When you keep getting the wrong answer, perhaps you’re asking the wrong question.
Fine, but what is the right question?
I’ll admit, there is nothing more frustrating than the phrase “ask the right question.”
Still, it’s important. Tony Robbins has said that the quality of your life is determined by the quality of the questions you ask. The same could be said for your business.
So, how do we ensure we are asking those questions that will give us the insights we need?
If you find yourself struggling, here are eight tips to get you on the right track…
1. Understand Your Ultimate Goal
Instead of asking basic questions like, “How can I get more likes on Facebook?” try and connect your questions back to the bigger picture. If your ultimate goal is to maximize your monthly revenue, then a better question might be, “What is the average Facebook like worth to my business?”
2. How Can You Create Mutual Benefit?
While it’s important to prioritize your own goals, needs, and wants, if those goals conflict with the goals of your clients or customers, they can be counterproductive. For example, instead of asking, “Will this new product make me lots of money?” the question then becomes, “How can I provide real value to my customers so they keep coming back?”
3. Boil the Problem Down to the Simplest Elements
Complex questions create confusion and ultimately generate even more complexity. The hard part is boiling your problem down to its most basic elements. Steve Jobs said that, “Simple can be harder than complex: You have to work hard to get your thinking clean to make it simple. But it’s worth it in the end because once you get there, you can move mountains.”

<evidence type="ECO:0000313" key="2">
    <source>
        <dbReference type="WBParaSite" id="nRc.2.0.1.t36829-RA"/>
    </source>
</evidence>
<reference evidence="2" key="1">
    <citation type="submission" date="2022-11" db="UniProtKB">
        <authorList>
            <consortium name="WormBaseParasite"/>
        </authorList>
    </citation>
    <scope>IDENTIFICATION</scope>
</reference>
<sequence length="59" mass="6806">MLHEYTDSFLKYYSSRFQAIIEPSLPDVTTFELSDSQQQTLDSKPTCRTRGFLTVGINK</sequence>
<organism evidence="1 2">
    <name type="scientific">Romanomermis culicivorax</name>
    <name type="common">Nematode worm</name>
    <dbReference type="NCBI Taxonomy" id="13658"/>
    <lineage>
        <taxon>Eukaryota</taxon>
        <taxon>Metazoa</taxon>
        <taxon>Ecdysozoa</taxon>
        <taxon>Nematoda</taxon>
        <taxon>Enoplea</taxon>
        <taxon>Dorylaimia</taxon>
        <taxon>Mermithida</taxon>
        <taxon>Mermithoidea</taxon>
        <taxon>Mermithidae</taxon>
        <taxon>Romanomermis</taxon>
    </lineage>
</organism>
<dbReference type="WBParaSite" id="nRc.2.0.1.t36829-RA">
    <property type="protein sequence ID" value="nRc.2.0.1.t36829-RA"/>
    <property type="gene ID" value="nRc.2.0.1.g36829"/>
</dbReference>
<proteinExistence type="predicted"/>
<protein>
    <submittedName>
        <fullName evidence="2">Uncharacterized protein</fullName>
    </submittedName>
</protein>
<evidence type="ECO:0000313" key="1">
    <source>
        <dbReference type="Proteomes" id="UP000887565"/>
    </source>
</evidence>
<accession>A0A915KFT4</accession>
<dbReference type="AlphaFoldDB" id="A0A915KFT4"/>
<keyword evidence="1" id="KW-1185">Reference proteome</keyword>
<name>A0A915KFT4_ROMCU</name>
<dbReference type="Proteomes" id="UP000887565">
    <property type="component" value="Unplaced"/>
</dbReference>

4. Focus on Real-World Solutions
During brainstorming sessions, it’s common to get caught up in “what if” questions and ideal scenarios. These are fine, but when it comes time make decisions, your questions should be rooted in real-world customer behavior and analytics. For example, have you bothered to ask your customers what they want from you?
5. Consider How You Frame It
The questions you ask can create a frame of reference around a particular issue. In fact, framing your questions in different ways can lead to wildly different outcomes.
The most obvious example of this is positive and negative framing. For example, “How did we achieve an 80% success rate?” frames an event differently than “Why did our product fail for two out of 10 customers?” When crafting questions, always consider how you are framing the issue.
6. Establish Some Agreed Facts
Don’t just assume that your team is on the same page. If everyone can agree on a starting point, then they’re more likely to agree on which questions are the important ones to ask.
7. Remove Ambiguity
If something is vague or unclear, focus on questions that remove the ambiguity from the situation. Consider the causes of a particular issue, ask for data or stats to clear up disagreements, and never accept “unknowns” as inevitable.
8. Dare to Challenge Everything
What if you’re building a house of cards that no one else can see because they’re buried in the details? What if you take the common sense assumptions you’ve been working with, and flip them upside down?
Don’t be afraid to play Devil’s advocate or ask the tough questions. It may be frustrating for others, but it could save you from a disaster in the long run.
For more tips on how to take your business and marketing to the next level, check my interview with Growth Strategist Brad Costanzo on the Marketing Speak podcast.